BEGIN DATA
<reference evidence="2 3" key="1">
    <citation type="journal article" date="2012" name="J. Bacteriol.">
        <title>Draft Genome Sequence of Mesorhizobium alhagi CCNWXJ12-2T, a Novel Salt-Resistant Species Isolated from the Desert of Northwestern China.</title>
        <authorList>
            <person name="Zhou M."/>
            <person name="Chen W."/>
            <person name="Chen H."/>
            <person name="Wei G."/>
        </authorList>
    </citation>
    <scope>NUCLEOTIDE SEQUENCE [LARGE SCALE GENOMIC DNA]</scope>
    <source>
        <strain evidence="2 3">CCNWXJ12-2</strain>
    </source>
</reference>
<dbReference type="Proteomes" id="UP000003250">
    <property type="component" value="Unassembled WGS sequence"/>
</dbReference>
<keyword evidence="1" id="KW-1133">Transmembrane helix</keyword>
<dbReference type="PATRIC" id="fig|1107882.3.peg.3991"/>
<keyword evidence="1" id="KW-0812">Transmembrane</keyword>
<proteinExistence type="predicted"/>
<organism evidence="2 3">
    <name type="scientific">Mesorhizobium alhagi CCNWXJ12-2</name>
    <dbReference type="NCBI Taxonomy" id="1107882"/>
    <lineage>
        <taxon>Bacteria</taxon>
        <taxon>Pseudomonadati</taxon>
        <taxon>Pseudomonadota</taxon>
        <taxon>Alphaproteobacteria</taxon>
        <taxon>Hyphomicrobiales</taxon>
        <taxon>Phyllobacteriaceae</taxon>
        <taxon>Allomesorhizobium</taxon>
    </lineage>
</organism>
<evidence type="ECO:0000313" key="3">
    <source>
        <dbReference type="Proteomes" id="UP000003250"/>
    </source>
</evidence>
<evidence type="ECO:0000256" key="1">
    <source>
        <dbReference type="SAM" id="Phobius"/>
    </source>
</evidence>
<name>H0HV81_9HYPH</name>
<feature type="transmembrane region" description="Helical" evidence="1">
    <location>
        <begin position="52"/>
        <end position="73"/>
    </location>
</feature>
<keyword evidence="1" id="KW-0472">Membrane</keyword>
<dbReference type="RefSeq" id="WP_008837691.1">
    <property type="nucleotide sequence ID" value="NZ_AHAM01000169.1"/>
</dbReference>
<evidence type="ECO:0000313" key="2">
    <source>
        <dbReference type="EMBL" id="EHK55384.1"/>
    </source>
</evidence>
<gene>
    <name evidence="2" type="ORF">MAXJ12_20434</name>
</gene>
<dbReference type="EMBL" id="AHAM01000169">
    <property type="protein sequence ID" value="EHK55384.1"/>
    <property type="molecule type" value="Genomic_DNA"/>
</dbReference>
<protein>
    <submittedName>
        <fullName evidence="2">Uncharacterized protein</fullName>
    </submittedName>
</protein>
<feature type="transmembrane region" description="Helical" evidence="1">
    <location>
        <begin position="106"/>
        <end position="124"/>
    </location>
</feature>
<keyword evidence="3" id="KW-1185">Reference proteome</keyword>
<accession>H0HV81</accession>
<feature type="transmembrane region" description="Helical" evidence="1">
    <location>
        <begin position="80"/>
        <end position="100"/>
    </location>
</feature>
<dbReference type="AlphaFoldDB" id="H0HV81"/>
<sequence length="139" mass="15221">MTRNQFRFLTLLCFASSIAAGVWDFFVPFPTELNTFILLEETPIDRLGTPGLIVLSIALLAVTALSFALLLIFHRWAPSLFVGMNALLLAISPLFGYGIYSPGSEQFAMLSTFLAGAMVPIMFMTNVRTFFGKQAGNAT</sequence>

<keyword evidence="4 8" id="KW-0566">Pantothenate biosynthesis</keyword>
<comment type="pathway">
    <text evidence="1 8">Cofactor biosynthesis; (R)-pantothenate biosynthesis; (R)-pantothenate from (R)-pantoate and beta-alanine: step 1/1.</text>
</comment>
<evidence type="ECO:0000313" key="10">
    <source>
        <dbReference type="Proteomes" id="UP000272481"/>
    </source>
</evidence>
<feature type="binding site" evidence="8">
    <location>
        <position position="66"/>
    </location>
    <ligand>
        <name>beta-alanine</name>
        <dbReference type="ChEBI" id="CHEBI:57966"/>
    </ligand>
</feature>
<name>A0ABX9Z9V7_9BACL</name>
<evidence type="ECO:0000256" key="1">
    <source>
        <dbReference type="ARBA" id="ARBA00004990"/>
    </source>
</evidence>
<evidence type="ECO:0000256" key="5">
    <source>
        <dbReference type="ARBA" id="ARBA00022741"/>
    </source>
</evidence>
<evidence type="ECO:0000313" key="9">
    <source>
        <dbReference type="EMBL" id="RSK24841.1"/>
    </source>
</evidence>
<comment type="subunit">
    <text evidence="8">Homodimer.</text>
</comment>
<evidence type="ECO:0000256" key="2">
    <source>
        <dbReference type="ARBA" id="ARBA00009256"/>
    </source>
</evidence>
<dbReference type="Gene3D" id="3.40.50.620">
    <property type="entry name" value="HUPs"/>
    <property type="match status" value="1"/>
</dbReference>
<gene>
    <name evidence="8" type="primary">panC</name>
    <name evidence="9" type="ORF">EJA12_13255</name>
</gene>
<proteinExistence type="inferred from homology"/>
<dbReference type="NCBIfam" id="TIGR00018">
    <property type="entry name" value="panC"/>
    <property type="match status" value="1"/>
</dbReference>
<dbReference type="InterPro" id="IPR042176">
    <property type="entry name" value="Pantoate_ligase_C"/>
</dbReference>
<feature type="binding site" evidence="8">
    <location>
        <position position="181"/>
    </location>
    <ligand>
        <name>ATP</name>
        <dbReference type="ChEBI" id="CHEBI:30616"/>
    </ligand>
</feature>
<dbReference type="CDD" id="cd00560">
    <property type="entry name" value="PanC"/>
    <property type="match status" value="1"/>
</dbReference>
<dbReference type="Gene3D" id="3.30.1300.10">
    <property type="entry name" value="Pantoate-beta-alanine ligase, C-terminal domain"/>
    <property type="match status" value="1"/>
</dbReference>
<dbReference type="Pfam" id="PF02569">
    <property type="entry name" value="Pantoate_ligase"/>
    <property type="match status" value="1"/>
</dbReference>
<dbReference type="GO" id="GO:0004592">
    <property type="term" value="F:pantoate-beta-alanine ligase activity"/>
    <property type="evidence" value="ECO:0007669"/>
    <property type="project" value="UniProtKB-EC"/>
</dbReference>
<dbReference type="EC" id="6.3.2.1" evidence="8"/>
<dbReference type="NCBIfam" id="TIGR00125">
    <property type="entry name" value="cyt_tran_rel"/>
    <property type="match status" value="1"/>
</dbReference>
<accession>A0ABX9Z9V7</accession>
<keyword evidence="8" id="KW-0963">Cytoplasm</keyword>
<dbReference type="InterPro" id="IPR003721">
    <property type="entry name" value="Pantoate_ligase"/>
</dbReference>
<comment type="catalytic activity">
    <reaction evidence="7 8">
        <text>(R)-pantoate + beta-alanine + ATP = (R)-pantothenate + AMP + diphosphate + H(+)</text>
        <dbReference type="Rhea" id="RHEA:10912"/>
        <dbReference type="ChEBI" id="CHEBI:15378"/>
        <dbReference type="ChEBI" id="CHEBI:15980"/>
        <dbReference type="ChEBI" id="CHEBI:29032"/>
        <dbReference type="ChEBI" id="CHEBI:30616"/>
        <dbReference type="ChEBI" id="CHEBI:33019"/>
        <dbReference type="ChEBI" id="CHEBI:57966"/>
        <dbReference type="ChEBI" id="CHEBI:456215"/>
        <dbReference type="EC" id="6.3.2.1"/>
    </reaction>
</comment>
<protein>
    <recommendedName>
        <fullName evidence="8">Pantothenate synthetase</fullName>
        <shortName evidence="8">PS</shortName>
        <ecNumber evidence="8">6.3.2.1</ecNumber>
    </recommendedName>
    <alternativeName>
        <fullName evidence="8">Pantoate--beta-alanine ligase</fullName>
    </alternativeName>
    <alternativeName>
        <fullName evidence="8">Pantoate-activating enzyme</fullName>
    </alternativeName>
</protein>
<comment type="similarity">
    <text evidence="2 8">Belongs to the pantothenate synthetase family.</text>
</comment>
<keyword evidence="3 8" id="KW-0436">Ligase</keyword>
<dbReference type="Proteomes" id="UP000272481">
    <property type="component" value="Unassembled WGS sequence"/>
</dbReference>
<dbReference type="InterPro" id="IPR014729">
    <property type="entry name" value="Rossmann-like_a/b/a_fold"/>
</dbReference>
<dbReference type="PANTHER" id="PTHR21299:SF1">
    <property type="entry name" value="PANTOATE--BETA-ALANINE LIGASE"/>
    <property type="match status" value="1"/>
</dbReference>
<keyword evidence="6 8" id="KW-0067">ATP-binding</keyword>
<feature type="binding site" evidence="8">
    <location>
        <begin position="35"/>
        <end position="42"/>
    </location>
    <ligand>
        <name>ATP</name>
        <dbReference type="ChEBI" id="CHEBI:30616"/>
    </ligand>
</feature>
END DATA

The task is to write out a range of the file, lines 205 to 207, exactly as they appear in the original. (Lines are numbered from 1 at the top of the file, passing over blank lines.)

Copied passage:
        <fullName evidence="8">Pantoate--beta-alanine ligase</fullName>
    </alternativeName>
    <alternativeName>